The film’s overriding theme is one of deception, a world where nothing is what it seems. The prologue has a disguised Ethan trick a captive man into giving up a name of a key operative. This is only one of many disguises (created by make-up legend Rob Bottin) he adopts throughout the film in order to obtain information or trick an opponent. The prologue also cleverly serves as a metaphor for filmmaking. The spy trade, like cinema, is all about creating an illusion and pretending to be something that you’re not. In addition, several members of his team are not who they appear to be as well and this keeps the audience guessing as to who is “good” and who is “bad.”
The common complaint leveled at Mission: Impossible was that it was hard to follow, fueling speculation that De Palma’s original cut was non-linear in nature and that Cruise re-cut it after disastrous test screenings. Regardless, if one is paying attention to what is happening and what is being said (or not being said, in some cases) it isn’t difficult to navigate the film’s narrative waters. The script is lean and unusually well-written for a big budget action blockbuster, which is quite amazing when you consider how many writers worked on it. Make no mistake about it; this is a paycheck film for De Palma. However, being the consummate professional that he is, the veteran director still delivers an entertaining film with some nice stylistic flourishes. What more could you ask for from this kind of film?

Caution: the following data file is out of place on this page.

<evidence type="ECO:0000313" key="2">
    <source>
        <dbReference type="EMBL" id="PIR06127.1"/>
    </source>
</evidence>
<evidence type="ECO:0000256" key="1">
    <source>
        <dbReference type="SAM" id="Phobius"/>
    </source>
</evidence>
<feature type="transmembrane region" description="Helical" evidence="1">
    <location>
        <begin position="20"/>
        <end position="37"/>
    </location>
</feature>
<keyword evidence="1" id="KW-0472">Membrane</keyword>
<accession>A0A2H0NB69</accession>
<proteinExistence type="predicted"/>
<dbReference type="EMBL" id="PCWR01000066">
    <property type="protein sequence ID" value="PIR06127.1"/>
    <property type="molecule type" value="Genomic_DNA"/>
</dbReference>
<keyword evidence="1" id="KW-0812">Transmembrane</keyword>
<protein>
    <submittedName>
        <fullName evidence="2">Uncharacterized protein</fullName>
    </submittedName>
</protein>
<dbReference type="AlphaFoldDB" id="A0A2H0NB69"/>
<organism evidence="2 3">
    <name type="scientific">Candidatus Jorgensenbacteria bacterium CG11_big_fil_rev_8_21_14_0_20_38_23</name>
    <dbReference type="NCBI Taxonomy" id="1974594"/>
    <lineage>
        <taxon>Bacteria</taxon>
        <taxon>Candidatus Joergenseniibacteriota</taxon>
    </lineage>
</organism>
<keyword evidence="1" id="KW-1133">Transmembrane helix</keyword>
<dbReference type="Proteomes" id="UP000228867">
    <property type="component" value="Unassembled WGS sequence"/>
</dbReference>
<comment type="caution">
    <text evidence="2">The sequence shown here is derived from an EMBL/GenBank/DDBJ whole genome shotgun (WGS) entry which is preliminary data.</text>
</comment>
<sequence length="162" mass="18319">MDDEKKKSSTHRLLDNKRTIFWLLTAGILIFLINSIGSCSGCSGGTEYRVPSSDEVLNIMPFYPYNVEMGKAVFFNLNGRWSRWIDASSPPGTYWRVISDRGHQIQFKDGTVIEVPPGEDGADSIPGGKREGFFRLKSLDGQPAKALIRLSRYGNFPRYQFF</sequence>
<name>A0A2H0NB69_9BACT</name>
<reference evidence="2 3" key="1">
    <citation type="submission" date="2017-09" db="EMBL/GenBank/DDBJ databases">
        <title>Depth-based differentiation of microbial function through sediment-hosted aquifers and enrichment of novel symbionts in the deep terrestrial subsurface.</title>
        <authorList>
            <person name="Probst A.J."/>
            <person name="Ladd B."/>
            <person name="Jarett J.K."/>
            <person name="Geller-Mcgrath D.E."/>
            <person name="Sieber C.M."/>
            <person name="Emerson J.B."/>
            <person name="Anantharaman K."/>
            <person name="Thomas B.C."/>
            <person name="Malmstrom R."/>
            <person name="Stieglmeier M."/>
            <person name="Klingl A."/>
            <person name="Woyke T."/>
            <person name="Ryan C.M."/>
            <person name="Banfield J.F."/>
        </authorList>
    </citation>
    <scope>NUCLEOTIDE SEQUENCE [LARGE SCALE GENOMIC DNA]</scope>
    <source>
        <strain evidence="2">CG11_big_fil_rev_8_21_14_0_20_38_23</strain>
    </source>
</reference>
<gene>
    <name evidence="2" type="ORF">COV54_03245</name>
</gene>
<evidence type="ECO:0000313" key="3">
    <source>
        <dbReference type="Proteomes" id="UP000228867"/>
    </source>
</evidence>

Philip Noyce’s The Bone Collector augments it’s atmosphere in the obvious hopes of evoking memories of David Fincher’s Sev7n (It’s even got an actor who also appeared in that film) which for the most part it nicely does. Story wise, however, it’s got entirely it’s own thing going on and follows the ever popular path of the serial killer whodunit. In this almost audience interactive sub-genre, we are routinely presented with a host of different characters, some following archetype and others not so much. The identity of the killer could literally be anyone we see onscreen at any time, even down to a tiny character who maybe shows up in one small scene. Then it’s up to the viewer to race the protagonist towards a correct conclusion, a game which I’ve never been all that good at lol. This time it’s Denzel Washington and Angelina Jolie who step up to the batters’s plate, hunting a very nasty individual who kidnaps people in locked taxi cabs and leaves them to die in various sadistic ways. Washington plays renowned criminal profiler and ex cop Lincoln Rhyme, left paralyzed from the neck down and bereft of any will to live following an accident. When his old cop buddy (Ed O Neil) shows up and pleads him to take a gander at the case files of the new killer, he reluctantly dusts off the old instincts and goes on the hunt. Problem is, he’s a turnip from the neck down and needs an avatar with whom he has a rapport with and can carry out the leg work, so to speak. He takes a shine to young patrol woman Amelia Donaghy (Jolie) who is showing early signs of the same forensic brilliance after she responds to the scene of one of the murders. She becomes an extension of him, and together they work to smoke out the killer and put a stop to his crimes, also bringing some kind of peace to Rhyme’s restless mind in the same stroke. They are hassled by the world’s most belligerent and obnoxious Police Captain (Michael Rooker in full on asshole mode) and helped by Rhyme’s kindly nurse assistant (a very good Queen Latifah). There’s also work from Bobby Cannavle, Leland Orser, Luis Guzman, Mike Mcglone and David Warshofsky too. Noyce is a solid and very slick director (he did wonderful work in the Jack Ryan franchise, as well as the very underrated The Saint), gamely shunting his aesthetic into the serial killer vs. Detective corner. It’s a decidedly grisly affair, despite the glossy sheen and big names, and almost veers into outright horror in places, but is always kept in line by the excellent chemistry and friendship between Jolie and Washington, who are both great on their own and as a team. Good stuff.